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Long Run Trends in Unemployment and Labor Force Participation in Urban China

TitleLong Run Trends in Unemployment and Labor Force Participation in Urban China
Publication TypeJournal Article
Year of Publication2017
AuthorsFeng, S, Hu, Y, Moffitt, R
JournalJournal of Comparative Economics
Volume45
Pagination304-324
ISBN Number01475967
Accession Number1656003
KeywordsAggregate Human Capital, Aggregate Labor Productivity E24, Economic Development: Human Resources, Economic Development: Urban, Rural, Regional, and Transportation Analysis, employment, HOUSING, Human Development, Income Distribution, Inflation P24, Infrastructure O18, Intergenerational Income Distribution, Macroeconomic Analyses of Economic Development O11, Migration O15, Money, Socialist Systems and Transitional Economies: National Income, Product, and Expenditure, Socialist Systems and Transitional Economies: Urban, Rural, and Regional Economics P25, Time Allocation and Labor Supply J22, Unemployment, wages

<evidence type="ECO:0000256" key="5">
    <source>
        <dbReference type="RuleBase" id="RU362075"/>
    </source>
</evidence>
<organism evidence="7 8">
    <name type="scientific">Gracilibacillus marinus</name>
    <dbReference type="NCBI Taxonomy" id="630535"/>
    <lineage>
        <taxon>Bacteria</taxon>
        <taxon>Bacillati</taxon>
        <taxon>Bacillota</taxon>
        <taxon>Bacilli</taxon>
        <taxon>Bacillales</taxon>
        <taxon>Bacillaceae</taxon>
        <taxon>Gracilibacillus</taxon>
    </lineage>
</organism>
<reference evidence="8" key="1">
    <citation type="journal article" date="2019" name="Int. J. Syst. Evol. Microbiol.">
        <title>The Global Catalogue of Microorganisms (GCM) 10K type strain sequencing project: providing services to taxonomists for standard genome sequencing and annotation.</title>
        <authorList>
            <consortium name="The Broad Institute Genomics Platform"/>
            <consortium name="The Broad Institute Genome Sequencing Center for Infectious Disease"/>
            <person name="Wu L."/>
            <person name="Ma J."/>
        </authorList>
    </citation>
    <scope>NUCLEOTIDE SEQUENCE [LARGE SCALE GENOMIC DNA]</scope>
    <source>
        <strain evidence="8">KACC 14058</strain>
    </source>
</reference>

Abstract

Unemployment rates in countries across the world are strongly correlated with GDP. China is an unusual outlier from the pattern, whose official government statistics show abnormally low, and suspiciously stable, unemployment rates relative to its GDP. This paper reports estimates of China's unemployment rate for its local urban Hukou population using a more reliable, nationally representative dataset for that population than in prior work, and which spans a longer period of history than in the past literature. The unemployment rates we calculate differ dramatically from those supplied in official data and are much more consistent with what is known about key historical developments in China's labor market. The rate averaged 3.7% in 1988-1995, when the labor market was highly regulated and dominated by state-owned enterprises, but rose sharply during the period of mass layoff from 1995 to 2002, reaching an average of 9.5% in the subperiod from 2002 to 2009. The rates were even higher when demographic composition is held fixed. We can also calculate labor force participation rates, which are not available in official statistics at all. We find that they declined throughout the whole period, particularly in 1995-2002 when the unemployment rate increased most significantly. We also find that the impacts of these changes fell most heavily on the unskilled (women, those with less education, and younger individuals). Finally, estimates of unemployment and labor force participation rates are also provided for all urban residents, including migrants without local urban Hukou, and show the same patterns of change over time.